# Absolute convergence of Fourier series in $\mathbb{Z}_p$

For a $$p$$-adic number $$a \in \frac{n}{p^k}+\mathbb{Z}_p\subset \mathbb{Q}_p$$ let $$\exp(2i \pi a) =\exp(2i \pi \frac{n}{p^k})$$ and $$\psi_a(x) = \exp(2i \pi ax)$$. Then $$Hom(\mathbb{Z}_p,\mathbb{C}^\times) = \{\ \psi_a , a \in \mathbb{Q}_p/\mathbb{Z}_p\}$$

• For $$f,h$$ (uniformly) continuous $$\mathbb{Z}_p \to \mathbb{C}$$ let $$\langle f,h \rangle =\lim_{k \to \infty} p^{-k} \sum_{n=0}^{p^k -1} f(n) \overline{h(n)}$$

• $$f \ast h(x) = \langle f(x-.),\overline{h} \rangle$$

• We obtain that $$\lim_{k \to \infty} \sum_{n=0}^{p^k -1} \langle f,\psi_{n/p^k}\rangle \psi_{n/p^k}(x) = \lim_{k \to \infty} f \ast \sum_{n=0}^{p^k -1} \psi_{n/p^k}(x)= \lim_{k \to \infty} f \ast p^k 1_{x \in p^k \mathbb{Z}_p} = f(x)$$ and the convergence is uniform.

• This is to be interpreted as a particular order of summation for the Fourier series $$\sum_{a \in \mathbb{Q}_p/\mathbb{Z}_p}\langle f,\psi_a\rangle \psi_a(x) \tag{1}$$

Question : when does $$(1)$$ converge absolutely ?

• If $$f$$ is locally constant, that is for some $$m$$, $$f(x) = f(x \bmod p^m)$$ then its Fourier series is a finite sum $$\sum_{a \in p^{-m}\mathbb{Z}_p/\mathbb{Z}_p}\langle f,\psi_a\rangle \psi_a(x)$$ as $$\langle f, \psi_{n/p^k} \rangle = 0$$ whenever $$k >m$$ ($$p\nmid n$$).

• With $$\|f\|_2^2 = \langle f,f \rangle$$ we have the Hilbert space $$L^2(\mathbb{Z}_p)$$ of which $$\{\ \psi_a , a \in \mathbb{Q}_p/\mathbb{Z}_p\}$$ is an orthonormal basis so $$f \in C^0(\mathbb{Z}_p) \implies f \in L^2(\mathbb{Z}_p) \implies \sum_{a \in \mathbb{Q}_p/\mathbb{Z}_p}|\langle f,\psi_a\rangle|^2 = \|f\|_2^2$$. Unlike the derivative $$L^2(\mathbb{R}/\mathbb{Z})\to L^2(\mathbb{R}/\mathbb{Z})$$ there is no obvious unbounded operator such that $$T(f) = \sum_{a \in \mathbb{Q}_p/\mathbb{Z}_p}c(a) \langle f,\psi_a\rangle \psi_a$$ and $$\sum_{a \in \mathbb{Q}_p/\mathbb{Z}_p}\frac{1}{|c(a)|^2} < \infty$$. If that operator could be easily defined we'd have $$T(f) \in L^2(\mathbb{Z}_p) \implies$$ $$\sum_{a \in \mathbb{Q}_p/\mathbb{Z}_p}|\langle f,\psi_a\rangle| \le (\sum_{a \in \mathbb{Q}_p/\mathbb{Z}_p}|\langle T(f),\psi_a\rangle|^2)^{1/2}(\sum_{a \in \mathbb{Q}_p/\mathbb{Z}_p}\frac{1}{|c(a)|^2})^{1/2} = C \|T(f)\|_2$$ so $$(1)$$ would converge absolutely.

$$\def\ZZ{\mathbb{Z}}\def\QQ{\mathbb{Q}}$$The Fourier series need not converge absolutely. First, some notation. Let $$A_n = p^n \ZZ_p \subseteq \ZZ_p$$ and let $$B_n = p^{-n} \ZZ_p/\ZZ_p \subset \QQ_p/\ZZ_p$$. Let $$\chi_S$$ denote the characteristic function of a set $$S$$, meaning that $$\chi_S(s)=1$$ if $$s \in S$$ and $$\chi_S(s)=0$$ otherwise. Then the Fourier transform of $$\chi_{A_n}$$ is $$p^{-n} \chi_{B_n}$$.
Let $$r_n$$ be any sequence of real numbers such that $$\sum_{n=0}^{\infty} r_n$$ is conditionally convergent. Then $$\sum_{n=0}^{\infty} r_n \chi_{A_n}$$ is a continuous function on $$\ZZ_p$$. (Because, if $$s \in A_m \setminus A_{m+1}$$, then $$\sum_{n=0}^{\infty} r_n \chi_{A_n}(s)=\sum_{n=0}^m r_n$$. If $$s \to 0$$ then $$m \to \infty$$, so this approaches $$\lim_{m \to \infty} \sum_{n=0}^m r_n$$, which is the definition of $$\sum_{n=0}^{\infty} r_n$$.)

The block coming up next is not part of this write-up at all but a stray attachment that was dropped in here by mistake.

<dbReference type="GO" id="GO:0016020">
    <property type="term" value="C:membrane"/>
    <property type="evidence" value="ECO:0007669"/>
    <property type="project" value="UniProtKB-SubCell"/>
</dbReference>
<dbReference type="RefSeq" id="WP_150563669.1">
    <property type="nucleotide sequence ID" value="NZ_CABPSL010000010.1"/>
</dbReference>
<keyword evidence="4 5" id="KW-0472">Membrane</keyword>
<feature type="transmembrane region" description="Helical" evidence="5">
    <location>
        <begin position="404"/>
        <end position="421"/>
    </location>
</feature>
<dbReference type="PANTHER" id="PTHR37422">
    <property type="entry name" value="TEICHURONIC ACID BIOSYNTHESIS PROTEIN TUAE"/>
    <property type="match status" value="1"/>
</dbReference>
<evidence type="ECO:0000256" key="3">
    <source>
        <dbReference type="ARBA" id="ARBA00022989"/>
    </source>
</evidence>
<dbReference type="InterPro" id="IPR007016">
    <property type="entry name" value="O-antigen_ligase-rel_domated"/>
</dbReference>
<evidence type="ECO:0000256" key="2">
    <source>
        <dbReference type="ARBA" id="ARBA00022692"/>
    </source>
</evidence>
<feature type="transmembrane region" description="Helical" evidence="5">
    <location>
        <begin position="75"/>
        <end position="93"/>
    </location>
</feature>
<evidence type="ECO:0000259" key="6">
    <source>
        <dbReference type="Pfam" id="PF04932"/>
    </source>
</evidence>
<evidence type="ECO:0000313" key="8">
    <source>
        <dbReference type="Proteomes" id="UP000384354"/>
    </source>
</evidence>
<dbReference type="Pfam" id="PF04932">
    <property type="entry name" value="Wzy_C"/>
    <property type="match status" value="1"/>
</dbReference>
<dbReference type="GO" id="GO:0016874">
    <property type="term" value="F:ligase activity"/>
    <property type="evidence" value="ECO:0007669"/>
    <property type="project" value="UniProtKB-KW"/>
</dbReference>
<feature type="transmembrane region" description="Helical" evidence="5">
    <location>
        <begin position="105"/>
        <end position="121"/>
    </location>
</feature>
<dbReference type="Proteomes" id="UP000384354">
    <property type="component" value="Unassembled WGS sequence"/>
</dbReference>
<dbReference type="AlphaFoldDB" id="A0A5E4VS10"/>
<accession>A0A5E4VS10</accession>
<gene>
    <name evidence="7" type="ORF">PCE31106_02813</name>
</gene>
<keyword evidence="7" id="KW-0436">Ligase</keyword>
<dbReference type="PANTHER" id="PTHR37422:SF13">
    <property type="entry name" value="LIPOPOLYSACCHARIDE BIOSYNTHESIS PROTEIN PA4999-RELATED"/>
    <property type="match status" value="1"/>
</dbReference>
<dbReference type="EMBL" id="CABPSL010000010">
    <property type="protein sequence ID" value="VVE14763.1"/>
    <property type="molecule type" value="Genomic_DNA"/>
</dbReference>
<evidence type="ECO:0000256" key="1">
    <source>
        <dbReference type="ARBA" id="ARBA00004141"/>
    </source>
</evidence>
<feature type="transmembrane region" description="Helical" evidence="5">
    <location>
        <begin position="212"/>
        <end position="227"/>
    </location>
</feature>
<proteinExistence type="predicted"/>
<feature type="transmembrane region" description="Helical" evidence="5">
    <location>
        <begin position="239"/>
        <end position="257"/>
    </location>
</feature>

The Fourier transform of $$\sum_{n=0}^{\infty} r_n \chi_{A_n}$$ is $$\sum_{n=0}^{\infty} r_n p^{-n} \chi_{B_n}$$. If $$t \in B_m \setminus B_{m-1}$$, then this is $$\sum_{n=m}^{\infty} r_n p^{-n}$$ (which is absolutely convergent, since $$r_n \to 0$$). If we sum over all points $$t \in B_m \setminus B_{m-1}$$, we get $$c_m:=(1-1/p) \sum_{n=m}^{\infty} r_n p^{m-n}.$$ If the Fourier series were absolutely convergent, then in particular we could clump together the $$t$$'s in the same $$B_m \setminus B_{m-1}$$ and then order the $$m$$'s arbitrarily. In other words, $$\sum c_m$$ would be aboslutely convergent.
But it is easy to come up with $$r_n$$ such that $$\sum c_m$$ is not absolutely convergent. For example, the standard $$\tfrac{(-1)^n}{n}$$ works.
• Tks a lot. So starting with $f(s) = \sum_{n\ge 0} \sum_{a \in \mathbb{Z}_p/p^n \mathbb{Z}_p} r(a,p^n) \chi_{a+p^n\mathbb{Z}_p}(s)$ and $\chi_{a+p^n\mathbb{Z}_p}(s)= \sum_{b \in B_n} p^{-n}\psi_b(-a)\psi_b(s)$ and $|r(a,p^n)| \le r_n$ then $\sum_{n \ge 0} r_n p^{n} < \infty$ implies the absolute convergence of the Fourier series $f(s) = \sum_{m \ge 0}\sum_{b \in B_m- B_{m-1} } \psi_b(s) ( \sum_{n\ge m}p^{-n} \sum_{a \in \mathbb{Z}_p/p^n \mathbb{Z}_p } r(a,p^n)\psi_b(-a))$. – reuns Jan 10 '19 at 5:45
• In particular $f : \mathbb{Z}_p \to \mathbb{C}$, $|f(s)-f(s_2)| \le C| s-s_2|_p^{1+\epsilon}$ implies the absolute convergence of the Fourier series. This seems like an acceptable starting point to manipulate Fourier series on $\widehat{\mathbb{Z}}$ and $\mathbb{A}/\mathbb{Q}$ (appearing in the Whittaker expansion of automorphic forms) – reuns Jan 10 '19 at 19:04